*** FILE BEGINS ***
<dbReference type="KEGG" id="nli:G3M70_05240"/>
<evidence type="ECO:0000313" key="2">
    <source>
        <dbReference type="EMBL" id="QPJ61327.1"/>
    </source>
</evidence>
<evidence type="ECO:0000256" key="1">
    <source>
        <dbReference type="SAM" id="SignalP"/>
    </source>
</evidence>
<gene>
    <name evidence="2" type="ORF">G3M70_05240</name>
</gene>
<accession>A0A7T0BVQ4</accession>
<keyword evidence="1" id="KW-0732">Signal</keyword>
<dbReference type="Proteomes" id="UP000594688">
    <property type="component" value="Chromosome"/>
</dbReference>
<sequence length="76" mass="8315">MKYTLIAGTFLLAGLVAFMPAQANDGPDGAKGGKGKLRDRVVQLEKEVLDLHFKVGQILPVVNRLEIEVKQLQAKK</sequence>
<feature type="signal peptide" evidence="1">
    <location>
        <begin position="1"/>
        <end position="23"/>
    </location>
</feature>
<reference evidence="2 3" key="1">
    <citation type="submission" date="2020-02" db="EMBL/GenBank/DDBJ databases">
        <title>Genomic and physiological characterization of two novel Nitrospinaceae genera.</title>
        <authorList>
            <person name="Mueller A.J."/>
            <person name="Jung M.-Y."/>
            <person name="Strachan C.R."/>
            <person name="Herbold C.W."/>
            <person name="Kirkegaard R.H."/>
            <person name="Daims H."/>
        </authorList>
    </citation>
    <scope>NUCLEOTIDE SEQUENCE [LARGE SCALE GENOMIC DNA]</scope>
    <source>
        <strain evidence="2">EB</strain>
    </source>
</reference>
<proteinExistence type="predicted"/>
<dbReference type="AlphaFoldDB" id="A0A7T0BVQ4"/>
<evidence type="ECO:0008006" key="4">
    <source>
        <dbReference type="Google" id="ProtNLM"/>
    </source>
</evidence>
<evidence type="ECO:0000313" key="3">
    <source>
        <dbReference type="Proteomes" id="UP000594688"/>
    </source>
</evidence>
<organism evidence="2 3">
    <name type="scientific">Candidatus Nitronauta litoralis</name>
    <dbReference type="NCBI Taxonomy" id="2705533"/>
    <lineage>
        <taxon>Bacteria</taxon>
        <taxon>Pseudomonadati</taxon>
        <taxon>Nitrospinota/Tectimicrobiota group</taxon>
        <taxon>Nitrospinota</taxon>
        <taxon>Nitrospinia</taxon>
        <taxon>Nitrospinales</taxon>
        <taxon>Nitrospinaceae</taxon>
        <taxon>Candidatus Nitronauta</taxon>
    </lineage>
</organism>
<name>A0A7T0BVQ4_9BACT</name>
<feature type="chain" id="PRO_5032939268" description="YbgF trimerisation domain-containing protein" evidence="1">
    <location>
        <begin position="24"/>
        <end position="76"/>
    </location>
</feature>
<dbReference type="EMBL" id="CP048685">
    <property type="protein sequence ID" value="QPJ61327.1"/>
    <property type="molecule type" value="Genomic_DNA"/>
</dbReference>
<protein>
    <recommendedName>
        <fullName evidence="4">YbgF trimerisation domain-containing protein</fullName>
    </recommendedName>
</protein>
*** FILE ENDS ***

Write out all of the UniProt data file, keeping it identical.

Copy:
<dbReference type="KEGG" id="nli:G3M70_05240"/>
<evidence type="ECO:0000313" key="2">
    <source>
        <dbReference type="EMBL" id="QPJ61327.1"/>
    </source>
</evidence>
<evidence type="ECO:0000256" key="1">
    <source>
        <dbReference type="SAM" id="SignalP"/>
    </source>
</evidence>
<gene>
    <name evidence="2" type="ORF">G3M70_05240</name>
</gene>
<accession>A0A7T0BVQ4</accession>
<keyword evidence="1" id="KW-0732">Signal</keyword>
<dbReference type="Proteomes" id="UP000594688">
    <property type="component" value="Chromosome"/>
</dbReference>
<sequence length="76" mass="8315">MKYTLIAGTFLLAGLVAFMPAQANDGPDGAKGGKGKLRDRVVQLEKEVLDLHFKVGQILPVVNRLEIEVKQLQAKK</sequence>
<feature type="signal peptide" evidence="1">
    <location>
        <begin position="1"/>
        <end position="23"/>
    </location>
</feature>
<reference evidence="2 3" key="1">
    <citation type="submission" date="2020-02" db="EMBL/GenBank/DDBJ databases">
        <title>Genomic and physiological characterization of two novel Nitrospinaceae genera.</title>
        <authorList>
            <person name="Mueller A.J."/>
            <person name="Jung M.-Y."/>
            <person name="Strachan C.R."/>
            <person name="Herbold C.W."/>
            <person name="Kirkegaard R.H."/>
            <person name="Daims H."/>
        </authorList>
    </citation>
    <scope>NUCLEOTIDE SEQUENCE [LARGE SCALE GENOMIC DNA]</scope>
    <source>
        <strain evidence="2">EB</strain>
    </source>
</reference>
<proteinExistence type="predicted"/>
<dbReference type="AlphaFoldDB" id="A0A7T0BVQ4"/>
<evidence type="ECO:0008006" key="4">
    <source>
        <dbReference type="Google" id="ProtNLM"/>
    </source>
</evidence>
<evidence type="ECO:0000313" key="3">
    <source>
        <dbReference type="Proteomes" id="UP000594688"/>
    </source>
</evidence>
<organism evidence="2 3">
    <name type="scientific">Candidatus Nitronauta litoralis</name>
    <dbReference type="NCBI Taxonomy" id="2705533"/>
    <lineage>
        <taxon>Bacteria</taxon>
        <taxon>Pseudomonadati</taxon>
        <taxon>Nitrospinota/Tectimicrobiota group</taxon>
        <taxon>Nitrospinota</taxon>
        <taxon>Nitrospinia</taxon>
        <taxon>Nitrospinales</taxon>
        <taxon>Nitrospinaceae</taxon>
        <taxon>Candidatus Nitronauta</taxon>
    </lineage>
</organism>
<name>A0A7T0BVQ4_9BACT</name>
<feature type="chain" id="PRO_5032939268" description="YbgF trimerisation domain-containing protein" evidence="1">
    <location>
        <begin position="24"/>
        <end position="76"/>
    </location>
</feature>
<dbReference type="EMBL" id="CP048685">
    <property type="protein sequence ID" value="QPJ61327.1"/>
    <property type="molecule type" value="Genomic_DNA"/>
</dbReference>
<protein>
    <recommendedName>
        <fullName evidence="4">YbgF trimerisation domain-containing protein</fullName>
    </recommendedName>
</protein>